cock

1
[kok]

noun

verb (used with object)

verb (used without object)

to cock the firing mechanism of a firearm.

Nearby words

  1. cochleovestibular,
  2. cochliomyia,
  3. cochlitis,
  4. cochran,
  5. cocinero,
  6. cock a snook,
  7. cock and bull story,
  8. cock feather,
  9. cock of the walk,
  10. cock of the woods

Origin of cock

1
before 900; Middle English cock, Old English cocc; cognate with Old Norse kokkr; orig. imitative

Related formscock·like, adjective

cock

2
[kok]

verb (used with object)

to set or turn up or to one side, often in an assertive, jaunty, or significant manner: He cocked his eyebrow questioningly.

verb (used without object)

to stand or stick up conspicuously.
Scot. and New England. to strut; swagger; put on airs of importance.

noun

the act of turning the head, a hat, etc., up or to one side in a jaunty or significant way.
the position of anything thus placed.

Origin of cock

2
First recorded in 1705–15; probably special use of cock1

cock

3
[kok]

noun Chiefly Northern and North Midland U.S.

a conical pile of hay, dung, etc.

verb (used with object)

to pile (hay, dung, etc.) in cocks.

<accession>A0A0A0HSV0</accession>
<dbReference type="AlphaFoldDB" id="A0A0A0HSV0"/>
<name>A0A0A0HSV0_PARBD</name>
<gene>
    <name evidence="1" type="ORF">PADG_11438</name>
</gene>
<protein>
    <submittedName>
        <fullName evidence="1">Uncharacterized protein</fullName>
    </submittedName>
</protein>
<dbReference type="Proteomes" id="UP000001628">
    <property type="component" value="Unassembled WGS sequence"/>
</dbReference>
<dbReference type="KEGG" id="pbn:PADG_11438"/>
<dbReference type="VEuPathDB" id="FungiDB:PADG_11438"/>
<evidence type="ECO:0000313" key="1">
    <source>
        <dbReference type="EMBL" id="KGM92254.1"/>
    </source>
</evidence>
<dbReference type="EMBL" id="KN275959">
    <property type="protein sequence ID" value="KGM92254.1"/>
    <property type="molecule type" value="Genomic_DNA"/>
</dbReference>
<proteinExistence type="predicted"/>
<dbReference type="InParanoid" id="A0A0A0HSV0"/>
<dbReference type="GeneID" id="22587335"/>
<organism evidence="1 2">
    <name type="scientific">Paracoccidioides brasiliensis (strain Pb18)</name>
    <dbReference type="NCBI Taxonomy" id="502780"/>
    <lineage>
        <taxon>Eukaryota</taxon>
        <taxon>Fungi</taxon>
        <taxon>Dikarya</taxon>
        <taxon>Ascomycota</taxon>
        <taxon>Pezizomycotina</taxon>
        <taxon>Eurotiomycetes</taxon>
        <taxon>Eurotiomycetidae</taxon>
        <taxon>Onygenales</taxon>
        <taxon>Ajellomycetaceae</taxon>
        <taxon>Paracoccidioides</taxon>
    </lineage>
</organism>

Origin of cock

3
1350–1400; Middle English; cognate with dialectal German Kocke heap of hay or dung, Norwegian kok heap, lump; akin to Old Norse kǫkkr lump

Dictionary.com Unabridged Based on the Random House Unabridged Dictionary, © Random House, Inc. 2019

Examples from the Web for cock


British Dictionary definitions for cock

cock

1

noun

the male of the domestic fowl
  1. any other male bird
  2. the male of certain other animals, such as the lobster
  3. (as modifier)a cock sparrow
a taboo slang word for penis
  1. the hammer of a firearm
  2. its position when the firearm is ready to be discharged
British informal a friend, mate, or fellow
a jaunty or significant tilting or turning upwardsa cock of the head
British informal nonsense

verb

(tr) to set the firing pin, hammer, or breech block of (a firearm) so that a pull on the trigger will release it and thus fire the weapon
(tr) to set the shutter mechanism of (a camera) so that the shutter can be tripped by pressing the shutter-release button
(tr sometimes foll by up) to raise in an alert or jaunty manner
(intr) to stick or stand up conspicuously
See also cockup

Word Origin for cock

Old English cocc (referring to the male fowl; the development of C15 sense spout, tap, and other transferred senses is not clear), ultimately of imitative origin; related to Old Norse kokkr, French coq, Late Latin coccus

noun

a small, cone-shaped heap of hay, straw, etc

verb

(tr) to stack (hay, straw, etc) in such heaps

Word Origin for cock

C14 (in Old English, cocc is attested in place names): perhaps of Scandinavian origin; compare Norwegian kok, Danish dialect kok

Collins English Dictionary - Complete & Unabridged 2012 Digital Edition © William Collins Sons & Co. Ltd. 1979, 1986 © HarperCollins Publishers 1998, 2000, 2003, 2005, 2006, 2007, 2009, 2012

Word Origin and History for cock
Online Etymology Dictionary, © 2010 Douglas Harper